A walk through the history of the right of publicity—including the Supreme Court opinion that first established that a “state-law right of publicity would not serve to prevent respondent from reporting the newsworthy facts about petitioner’s act”—led the court to the conclusion the exception applied to the fantasy sports websites.

“Given the genesis and evolution of the right of publicity, and presuming the General Assembly was aware of the right of publicity, its origins, and the definitions available from caselaw in this area, we find that the term ‘newsworthy’ was meant to be construed broadly,” the court wrote. “Defendants’ use of players’ names, images and statistics in conducting fantasy sports competitions bears resemblance to the publication of the same information in newspapers and websites across the nation. We agree that, ‘it would be strange law that a person would not have a First Amendment right to use information that is available to everyone.’”

The simple fact that the statistics about the players are placed behind a paywall or used in the context of a fantasy sports game does not strip the information of its newsworthy value, the court said.

“On the contrary, fantasy sports operators use factual data combined with a significant, creative component that allows consumers to interact with the data in a unique way. Although fictional salary values are assigned to players, this does not change the function of the underlying data. It is difficult to find that the use of this otherwise publicly available information is somehow drastically different such that it should be placed outside the definition of ‘newsworthy.’”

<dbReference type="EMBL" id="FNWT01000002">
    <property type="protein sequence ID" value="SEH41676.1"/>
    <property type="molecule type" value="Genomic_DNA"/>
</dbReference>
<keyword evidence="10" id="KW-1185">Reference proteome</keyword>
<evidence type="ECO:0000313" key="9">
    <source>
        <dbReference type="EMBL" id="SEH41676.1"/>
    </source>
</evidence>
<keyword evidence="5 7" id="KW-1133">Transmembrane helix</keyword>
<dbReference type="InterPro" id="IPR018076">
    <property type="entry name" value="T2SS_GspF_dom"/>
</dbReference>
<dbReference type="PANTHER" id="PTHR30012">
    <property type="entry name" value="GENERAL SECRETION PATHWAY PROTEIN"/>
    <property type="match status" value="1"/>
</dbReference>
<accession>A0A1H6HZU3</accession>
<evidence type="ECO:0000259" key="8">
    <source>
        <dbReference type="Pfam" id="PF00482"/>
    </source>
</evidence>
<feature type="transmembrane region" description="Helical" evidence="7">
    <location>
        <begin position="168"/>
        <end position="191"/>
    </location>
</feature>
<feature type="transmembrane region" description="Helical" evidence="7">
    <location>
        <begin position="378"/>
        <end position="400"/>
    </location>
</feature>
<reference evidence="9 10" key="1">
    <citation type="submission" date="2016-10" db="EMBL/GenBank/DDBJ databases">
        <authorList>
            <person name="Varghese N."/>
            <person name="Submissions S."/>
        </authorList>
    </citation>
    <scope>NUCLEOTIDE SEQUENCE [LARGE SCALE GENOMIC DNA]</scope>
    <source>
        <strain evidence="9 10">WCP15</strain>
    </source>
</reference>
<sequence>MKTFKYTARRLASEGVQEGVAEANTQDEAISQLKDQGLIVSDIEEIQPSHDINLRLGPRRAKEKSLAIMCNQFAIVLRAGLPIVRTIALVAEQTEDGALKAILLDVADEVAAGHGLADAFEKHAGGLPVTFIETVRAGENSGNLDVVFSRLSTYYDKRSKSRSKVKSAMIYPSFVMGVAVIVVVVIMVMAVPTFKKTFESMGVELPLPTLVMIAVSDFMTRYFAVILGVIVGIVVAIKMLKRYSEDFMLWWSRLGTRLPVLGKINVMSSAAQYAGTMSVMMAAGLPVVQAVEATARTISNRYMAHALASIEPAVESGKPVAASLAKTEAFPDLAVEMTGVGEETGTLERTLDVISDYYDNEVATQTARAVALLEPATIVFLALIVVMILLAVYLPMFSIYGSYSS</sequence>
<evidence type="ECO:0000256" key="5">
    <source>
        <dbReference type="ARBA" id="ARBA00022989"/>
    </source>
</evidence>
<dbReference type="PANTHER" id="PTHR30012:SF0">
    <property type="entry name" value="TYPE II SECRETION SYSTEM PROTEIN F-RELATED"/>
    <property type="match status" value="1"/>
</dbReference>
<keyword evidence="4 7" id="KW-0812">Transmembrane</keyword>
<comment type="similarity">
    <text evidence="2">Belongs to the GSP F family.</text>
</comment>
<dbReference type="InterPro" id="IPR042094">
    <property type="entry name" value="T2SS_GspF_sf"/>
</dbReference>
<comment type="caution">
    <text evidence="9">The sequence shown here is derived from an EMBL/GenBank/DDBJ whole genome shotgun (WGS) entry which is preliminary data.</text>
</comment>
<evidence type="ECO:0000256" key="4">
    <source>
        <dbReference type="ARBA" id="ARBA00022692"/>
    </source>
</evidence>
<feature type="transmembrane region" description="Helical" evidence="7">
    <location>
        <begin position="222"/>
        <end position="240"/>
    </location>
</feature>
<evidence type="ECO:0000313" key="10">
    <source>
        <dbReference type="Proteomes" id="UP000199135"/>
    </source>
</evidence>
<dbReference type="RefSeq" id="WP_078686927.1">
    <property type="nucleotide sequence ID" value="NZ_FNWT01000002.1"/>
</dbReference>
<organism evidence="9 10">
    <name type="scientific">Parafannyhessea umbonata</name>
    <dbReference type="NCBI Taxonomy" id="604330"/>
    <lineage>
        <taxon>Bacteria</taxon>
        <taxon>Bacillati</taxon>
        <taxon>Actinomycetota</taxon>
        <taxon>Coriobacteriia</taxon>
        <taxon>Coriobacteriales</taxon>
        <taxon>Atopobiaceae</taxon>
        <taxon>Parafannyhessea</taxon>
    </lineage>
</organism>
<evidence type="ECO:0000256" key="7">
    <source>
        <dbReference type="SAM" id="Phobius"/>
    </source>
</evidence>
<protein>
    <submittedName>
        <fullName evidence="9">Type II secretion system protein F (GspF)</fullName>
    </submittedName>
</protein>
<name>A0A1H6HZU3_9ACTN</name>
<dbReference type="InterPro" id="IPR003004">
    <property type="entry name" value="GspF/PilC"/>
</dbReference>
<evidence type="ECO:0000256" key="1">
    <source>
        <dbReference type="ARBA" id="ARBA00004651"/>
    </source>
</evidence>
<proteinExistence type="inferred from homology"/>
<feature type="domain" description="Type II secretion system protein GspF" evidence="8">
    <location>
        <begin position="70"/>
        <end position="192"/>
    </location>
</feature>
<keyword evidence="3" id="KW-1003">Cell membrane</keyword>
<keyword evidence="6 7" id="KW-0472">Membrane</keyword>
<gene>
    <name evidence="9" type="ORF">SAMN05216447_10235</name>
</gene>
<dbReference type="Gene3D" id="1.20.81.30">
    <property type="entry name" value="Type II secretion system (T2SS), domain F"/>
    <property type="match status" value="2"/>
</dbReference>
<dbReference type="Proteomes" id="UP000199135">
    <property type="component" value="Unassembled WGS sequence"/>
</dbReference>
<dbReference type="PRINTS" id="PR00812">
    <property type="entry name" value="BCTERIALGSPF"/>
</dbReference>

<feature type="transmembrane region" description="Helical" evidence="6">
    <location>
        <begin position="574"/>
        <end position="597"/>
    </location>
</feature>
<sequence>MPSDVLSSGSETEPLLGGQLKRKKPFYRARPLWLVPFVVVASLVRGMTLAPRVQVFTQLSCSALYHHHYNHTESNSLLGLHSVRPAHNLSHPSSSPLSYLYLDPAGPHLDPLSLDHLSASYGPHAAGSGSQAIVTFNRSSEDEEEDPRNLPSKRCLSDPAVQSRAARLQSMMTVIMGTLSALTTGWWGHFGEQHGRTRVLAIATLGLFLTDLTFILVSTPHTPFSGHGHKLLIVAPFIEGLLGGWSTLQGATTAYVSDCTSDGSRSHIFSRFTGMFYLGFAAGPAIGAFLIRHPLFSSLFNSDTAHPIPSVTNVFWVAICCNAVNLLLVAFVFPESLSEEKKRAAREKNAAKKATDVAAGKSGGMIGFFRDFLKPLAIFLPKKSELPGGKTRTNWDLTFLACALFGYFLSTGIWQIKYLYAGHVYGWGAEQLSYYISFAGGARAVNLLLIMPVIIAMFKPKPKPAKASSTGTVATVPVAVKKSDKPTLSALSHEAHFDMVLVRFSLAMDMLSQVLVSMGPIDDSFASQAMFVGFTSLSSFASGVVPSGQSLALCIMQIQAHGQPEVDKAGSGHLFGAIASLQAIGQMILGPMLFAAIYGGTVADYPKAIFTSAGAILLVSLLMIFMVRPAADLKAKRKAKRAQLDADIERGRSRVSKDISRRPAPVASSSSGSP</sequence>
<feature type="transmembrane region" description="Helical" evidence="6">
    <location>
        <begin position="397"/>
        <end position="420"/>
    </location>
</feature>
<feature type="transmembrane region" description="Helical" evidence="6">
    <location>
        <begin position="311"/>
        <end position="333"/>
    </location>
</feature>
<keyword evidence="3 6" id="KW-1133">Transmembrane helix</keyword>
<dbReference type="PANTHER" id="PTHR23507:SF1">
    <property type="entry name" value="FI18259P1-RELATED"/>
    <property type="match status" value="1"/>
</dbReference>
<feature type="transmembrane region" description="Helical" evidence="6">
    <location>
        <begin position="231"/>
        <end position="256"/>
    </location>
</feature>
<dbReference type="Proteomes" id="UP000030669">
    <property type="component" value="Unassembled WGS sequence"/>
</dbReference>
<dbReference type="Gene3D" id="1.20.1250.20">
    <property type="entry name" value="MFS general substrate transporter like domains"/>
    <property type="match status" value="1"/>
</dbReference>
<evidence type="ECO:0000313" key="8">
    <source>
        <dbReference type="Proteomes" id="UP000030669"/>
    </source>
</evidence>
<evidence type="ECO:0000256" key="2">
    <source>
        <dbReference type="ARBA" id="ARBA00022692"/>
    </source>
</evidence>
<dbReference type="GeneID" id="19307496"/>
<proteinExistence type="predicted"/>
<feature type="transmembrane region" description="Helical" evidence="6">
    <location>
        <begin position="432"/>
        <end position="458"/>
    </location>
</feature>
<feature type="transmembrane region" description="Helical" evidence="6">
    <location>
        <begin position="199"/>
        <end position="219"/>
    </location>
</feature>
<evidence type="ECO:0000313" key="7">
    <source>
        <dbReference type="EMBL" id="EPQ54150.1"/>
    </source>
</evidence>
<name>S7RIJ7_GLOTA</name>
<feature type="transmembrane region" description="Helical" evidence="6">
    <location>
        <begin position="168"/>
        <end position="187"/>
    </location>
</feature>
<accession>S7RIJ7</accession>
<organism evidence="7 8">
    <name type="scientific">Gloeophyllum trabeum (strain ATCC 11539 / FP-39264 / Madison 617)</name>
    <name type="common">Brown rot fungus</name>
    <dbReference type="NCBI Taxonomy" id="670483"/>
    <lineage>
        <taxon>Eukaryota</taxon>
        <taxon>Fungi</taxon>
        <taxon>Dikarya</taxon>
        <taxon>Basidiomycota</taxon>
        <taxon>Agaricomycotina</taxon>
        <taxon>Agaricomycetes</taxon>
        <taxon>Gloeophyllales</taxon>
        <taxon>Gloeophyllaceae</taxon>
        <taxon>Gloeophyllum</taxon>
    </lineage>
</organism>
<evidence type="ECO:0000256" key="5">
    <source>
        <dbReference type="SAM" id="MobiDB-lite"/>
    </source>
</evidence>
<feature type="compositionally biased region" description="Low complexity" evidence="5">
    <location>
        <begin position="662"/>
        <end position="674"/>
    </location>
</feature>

Turning to whether the use of the plaintiffs’ names, pictures and statistics constituted unauthorized advertising, the Indiana Supreme Court again answered in the negative, finding the risk of unauthorized advertising “minimal.”

When information and statistical data of college athletes are presented on a fantasy sports website, “it would be difficult to draw the conclusion that the athletes are endorsing any particular product such that there has been a violation of the right of publicity,” the court said.

The court did leave room for other courts to “closely scrutinize” the actions of particular defendants to ensure that no unauthorized endorsements are being made, deferring “any factual determination on this issue to our federal colleagues.”

To read the Indiana Supreme Court opinion, click here.

Why it matters: The decision is a major victory for fantasy sports websites, with the Indiana Supreme Court informing the Seventh Circuit that a right of publicity exception for “material that has newsworthy value” applies to the sites’ use of players’ names, images and statistics. However, the court kept open the possibility that a defendant could be liable under the statute for unauthorized endorsements based on its use of such information.



pursuant to New York DR 2-101(f)